Reviewed by Dale Harcombe
At the beginning I found the concept of Triple Rippleby Brigid Lowry odd. However it doesn’t take long to be intrigued by the cleverness of the three interwoven stories. There is the storyteller who gives the story of Glory taken to an unspecified palace in an unspecified Kingdom, there is also the writer including snippets of the writer’s life and problems, as well as the story of the 15 year old reader, Nova, who is reading the fairytale. The writer gives insights into creating the book and the characters of glory, Princess Mirabella and others. The 15 year old reader picks up the fairy tale. Nova is experiencing her own problems at school.
Rather than being a distraction the idea of three stories it is an engaging concept. The further you get into the fairy tale the more you are keen to see what is happening in the writer’s life and thought processes, as well in the life of the reader. Sometimes there is a parallel between the life of the 15 year old reader whose father is coming home and Princess Mirabella of the fairytale waiting for the king. Use of humour and the constant changes make this a very easy book to read. Most female readers of around 12-14 will love this book.
What is interesting is the way the writer sometimes works out a scene then decides what is wrong with it and goes back and changes something. So we, the readers, end up with a second and sometimes a third version of the same scene. Schools will particularly find this interesting for creative writing projects, as it gives insight into a writer’s mind and shows how one change can influence the direction of the book. For example the fairy tale the writer ideally thinks of bears little resemblance to the finished story.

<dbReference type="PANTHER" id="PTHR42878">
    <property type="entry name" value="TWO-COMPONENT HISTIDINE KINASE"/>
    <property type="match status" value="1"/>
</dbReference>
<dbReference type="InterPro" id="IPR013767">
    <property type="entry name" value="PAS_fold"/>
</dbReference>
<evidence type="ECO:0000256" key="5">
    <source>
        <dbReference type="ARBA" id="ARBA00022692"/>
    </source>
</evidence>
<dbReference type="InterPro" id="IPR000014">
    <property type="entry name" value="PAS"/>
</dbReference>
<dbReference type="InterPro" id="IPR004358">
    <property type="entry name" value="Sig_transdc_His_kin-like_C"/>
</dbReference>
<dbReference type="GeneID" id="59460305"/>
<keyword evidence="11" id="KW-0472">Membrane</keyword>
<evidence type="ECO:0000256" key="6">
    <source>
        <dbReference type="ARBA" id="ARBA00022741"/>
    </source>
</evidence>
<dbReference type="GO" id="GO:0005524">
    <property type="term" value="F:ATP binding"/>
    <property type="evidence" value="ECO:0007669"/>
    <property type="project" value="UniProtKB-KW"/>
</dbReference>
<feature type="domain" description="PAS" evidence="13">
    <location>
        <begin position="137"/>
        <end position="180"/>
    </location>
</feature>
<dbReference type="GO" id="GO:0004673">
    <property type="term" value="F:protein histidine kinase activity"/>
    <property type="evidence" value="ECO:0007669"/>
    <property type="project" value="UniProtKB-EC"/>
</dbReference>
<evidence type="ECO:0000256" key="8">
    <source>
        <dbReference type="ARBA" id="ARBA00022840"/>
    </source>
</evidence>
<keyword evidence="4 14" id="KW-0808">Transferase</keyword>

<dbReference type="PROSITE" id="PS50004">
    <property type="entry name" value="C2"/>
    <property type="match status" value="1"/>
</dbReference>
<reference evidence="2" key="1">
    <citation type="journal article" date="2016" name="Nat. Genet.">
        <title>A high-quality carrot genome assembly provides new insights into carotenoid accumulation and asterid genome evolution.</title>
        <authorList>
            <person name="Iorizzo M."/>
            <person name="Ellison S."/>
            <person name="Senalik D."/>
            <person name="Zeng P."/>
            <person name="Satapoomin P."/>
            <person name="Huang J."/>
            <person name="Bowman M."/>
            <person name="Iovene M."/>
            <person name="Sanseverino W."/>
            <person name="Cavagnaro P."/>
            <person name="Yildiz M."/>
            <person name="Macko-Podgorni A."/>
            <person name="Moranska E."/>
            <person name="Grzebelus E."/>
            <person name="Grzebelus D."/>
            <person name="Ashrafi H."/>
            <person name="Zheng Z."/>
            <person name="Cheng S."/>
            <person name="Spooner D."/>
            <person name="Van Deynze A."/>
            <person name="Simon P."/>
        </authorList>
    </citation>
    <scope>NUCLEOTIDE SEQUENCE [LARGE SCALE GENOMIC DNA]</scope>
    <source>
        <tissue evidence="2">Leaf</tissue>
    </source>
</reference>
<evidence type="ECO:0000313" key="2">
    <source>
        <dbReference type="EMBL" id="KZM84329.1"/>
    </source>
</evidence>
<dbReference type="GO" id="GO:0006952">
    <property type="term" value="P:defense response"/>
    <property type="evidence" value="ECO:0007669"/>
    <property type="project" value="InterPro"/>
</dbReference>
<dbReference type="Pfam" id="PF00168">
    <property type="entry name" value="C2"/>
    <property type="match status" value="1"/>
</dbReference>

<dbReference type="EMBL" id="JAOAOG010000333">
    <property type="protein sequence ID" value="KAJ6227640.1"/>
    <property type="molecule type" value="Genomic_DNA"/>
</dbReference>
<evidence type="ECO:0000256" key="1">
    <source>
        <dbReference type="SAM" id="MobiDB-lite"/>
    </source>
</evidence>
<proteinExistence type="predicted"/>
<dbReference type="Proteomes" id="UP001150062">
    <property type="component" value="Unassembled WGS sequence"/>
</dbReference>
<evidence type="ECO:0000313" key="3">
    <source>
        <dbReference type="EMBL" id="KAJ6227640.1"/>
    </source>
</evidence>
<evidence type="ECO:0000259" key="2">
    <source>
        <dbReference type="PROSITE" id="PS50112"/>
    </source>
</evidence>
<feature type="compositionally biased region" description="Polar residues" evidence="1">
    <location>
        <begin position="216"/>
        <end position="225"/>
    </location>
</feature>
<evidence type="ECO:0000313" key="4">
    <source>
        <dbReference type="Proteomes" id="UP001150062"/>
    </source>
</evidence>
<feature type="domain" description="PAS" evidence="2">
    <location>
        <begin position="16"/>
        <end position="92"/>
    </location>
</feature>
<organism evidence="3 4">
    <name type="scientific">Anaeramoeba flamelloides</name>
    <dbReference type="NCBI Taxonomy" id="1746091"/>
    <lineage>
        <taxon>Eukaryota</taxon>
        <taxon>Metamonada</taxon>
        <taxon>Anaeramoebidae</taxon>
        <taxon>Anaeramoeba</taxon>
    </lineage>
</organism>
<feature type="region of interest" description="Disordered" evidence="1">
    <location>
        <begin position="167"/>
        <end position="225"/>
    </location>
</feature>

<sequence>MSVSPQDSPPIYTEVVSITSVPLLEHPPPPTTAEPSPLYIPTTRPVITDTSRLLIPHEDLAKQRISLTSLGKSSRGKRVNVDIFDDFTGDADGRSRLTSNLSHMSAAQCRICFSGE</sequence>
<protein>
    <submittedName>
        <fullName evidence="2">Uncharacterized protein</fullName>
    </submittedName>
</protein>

Triple Ripple, by Brigid Lowry
Allen & Unwin, 2011
Paperback RRP $17.99
This book is available in good bookstores, or online from Fishpond.
This is for the girl with the dodgy sense of humour; for the girl who likes sad songs and blue marbles, the one whose dog just got run over by a car, and the one whose cat just had kittens.
Part autobiography, part whimsy and all lovely, this is a collection of short stories and poems from award-winning author Brigid Lowry, a New Zealander who has spent much of there writing life in Australia, but has recently returned to he homeland. Both countries feature heavily in various stories.
Subject matter is wide and varies – from bad hair days to divorce and moving out of home – but the common thread is Lowry’s blend of wisdom with whimsy. Readers may well find themselves floating through the stories in a sort of dream-like state of awareness. Having said this, this adult reviewer had trouble imaging her teenage daughter enjoying the stories as much as she herself did, in spite of the young adult labelling of the book.
Lowry’s writing is easy to read, but never simplistic or patronising. Readers will get out of the stories what they choose to absorb, looking beyond problems such as what to do with one’s hair, to the reality of the problems of self-confidence which are being explored, for example. There are also plenty of opportunities for laughter and head-nodding agreement with Lowry’s take on life.
This is a beautiful collection with much to offer women and girls of any age.
Tomorrow All Will Be Beautiful, by Brigid Lowry